The Central Bank of Egypt (CBE) has failed to attract international buyers to the treasury bill programme it announced in January.
In a report issued on Monday, the CBE outlined the banking sector’s financial indicators; the central bank reported international buyers purchased EGP 226m in Egyptian treasury bills through the end of January, equivalent to $2.9m at an exchange rate of EGP 7.73.
The EGP 226m is the lowest volume of treasury bill investment since the 25 January Revolution.
International parties were the fourth largest buyers of Egyptian treasury bills before the 2011. International parties invested EGP 56bn in treasury bills in December 2010.
Tamer Youssef, the head of a treasury department at an Egyptian commercial bank, stated that he expects international parties to invest Egyptian debt instruments in April in accordance with the adoption of a currency hedging mechanism.
The CBE will allow private and public banks to institute a funding mechanism for international buyers that is based on a unified US dollar exchange rate when entering and exiting the Egyptian market, according to Youssef.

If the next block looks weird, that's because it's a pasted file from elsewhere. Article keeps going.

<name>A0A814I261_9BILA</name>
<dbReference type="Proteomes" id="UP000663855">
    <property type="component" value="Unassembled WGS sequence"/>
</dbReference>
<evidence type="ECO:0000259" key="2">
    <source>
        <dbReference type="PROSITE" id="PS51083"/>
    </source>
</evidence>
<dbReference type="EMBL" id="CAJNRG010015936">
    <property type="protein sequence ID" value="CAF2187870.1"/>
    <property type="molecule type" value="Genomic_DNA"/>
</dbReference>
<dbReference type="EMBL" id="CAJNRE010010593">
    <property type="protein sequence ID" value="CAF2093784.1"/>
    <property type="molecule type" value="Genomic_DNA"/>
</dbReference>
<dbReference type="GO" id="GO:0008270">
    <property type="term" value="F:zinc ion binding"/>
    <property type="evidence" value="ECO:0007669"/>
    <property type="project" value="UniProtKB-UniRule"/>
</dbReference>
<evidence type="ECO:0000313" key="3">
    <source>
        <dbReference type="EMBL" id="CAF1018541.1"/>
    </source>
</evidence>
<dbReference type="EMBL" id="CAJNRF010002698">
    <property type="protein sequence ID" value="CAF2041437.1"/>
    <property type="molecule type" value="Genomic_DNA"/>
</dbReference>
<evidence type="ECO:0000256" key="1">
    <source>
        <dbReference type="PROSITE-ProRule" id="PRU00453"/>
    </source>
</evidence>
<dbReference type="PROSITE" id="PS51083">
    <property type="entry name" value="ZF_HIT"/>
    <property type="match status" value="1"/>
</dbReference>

International parties invested approximately $500m in government debt instruments in March, according to a previous statement made by the CBE Governor Tarek Amer. However, the CBE has not official confirmed this figure.
The volume of loans provided to debtors increased by EGP 6.4bn from EGP 786.7bn in December 2015 to EGP 793bn in January 2016, according to the CBE report.
The volume of the government loans amounted to EGP 101.17bn, while the volume of loans in the private sector amounted to EGP 691.89bn.
The volume of bank deposits increased by about EGP 8.9bn from EGP 1.914tn in December 2015 to EGP 1.923tn in January 2016.
According to the CBE, the size of government deposits at banks increased to EGP 305.5bn, while non-government deposits increased to EGP 1.617tn.